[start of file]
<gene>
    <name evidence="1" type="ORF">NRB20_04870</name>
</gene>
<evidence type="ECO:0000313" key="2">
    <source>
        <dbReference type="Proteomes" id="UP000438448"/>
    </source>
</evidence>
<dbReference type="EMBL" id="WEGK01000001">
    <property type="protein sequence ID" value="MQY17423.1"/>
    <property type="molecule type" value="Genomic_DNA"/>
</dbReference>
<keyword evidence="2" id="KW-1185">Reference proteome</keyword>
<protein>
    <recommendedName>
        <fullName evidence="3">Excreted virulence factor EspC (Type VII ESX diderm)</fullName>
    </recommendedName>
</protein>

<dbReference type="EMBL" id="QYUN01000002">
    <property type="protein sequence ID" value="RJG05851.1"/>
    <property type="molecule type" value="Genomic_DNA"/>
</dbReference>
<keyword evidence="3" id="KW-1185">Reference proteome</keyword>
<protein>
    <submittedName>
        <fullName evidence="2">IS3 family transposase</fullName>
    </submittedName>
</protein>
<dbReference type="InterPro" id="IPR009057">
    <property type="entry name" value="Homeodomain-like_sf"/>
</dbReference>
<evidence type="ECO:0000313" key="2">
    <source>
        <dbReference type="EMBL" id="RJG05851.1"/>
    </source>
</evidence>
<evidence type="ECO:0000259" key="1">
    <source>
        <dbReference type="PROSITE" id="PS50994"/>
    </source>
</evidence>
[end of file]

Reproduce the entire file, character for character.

<gene>
    <name evidence="1" type="ORF">NRB20_04870</name>
</gene>
<evidence type="ECO:0000313" key="2">
    <source>
        <dbReference type="Proteomes" id="UP000438448"/>
    </source>
</evidence>
<dbReference type="EMBL" id="WEGK01000001">
    <property type="protein sequence ID" value="MQY17423.1"/>
    <property type="molecule type" value="Genomic_DNA"/>
</dbReference>
<keyword evidence="2" id="KW-1185">Reference proteome</keyword>
<protein>
    <recommendedName>
        <fullName evidence="3">Excreted virulence factor EspC (Type VII ESX diderm)</fullName>
    </recommendedName>
</protein>

<dbReference type="EMBL" id="QYUN01000002">
    <property type="protein sequence ID" value="RJG05851.1"/>
    <property type="molecule type" value="Genomic_DNA"/>
</dbReference>
<keyword evidence="3" id="KW-1185">Reference proteome</keyword>
<protein>
    <submittedName>
        <fullName evidence="2">IS3 family transposase</fullName>
    </submittedName>
</protein>
<dbReference type="InterPro" id="IPR009057">
    <property type="entry name" value="Homeodomain-like_sf"/>
</dbReference>
<evidence type="ECO:0000313" key="2">
    <source>
        <dbReference type="EMBL" id="RJG05851.1"/>
    </source>
</evidence>
<evidence type="ECO:0000259" key="1">
    <source>
        <dbReference type="PROSITE" id="PS50994"/>
    </source>
</evidence>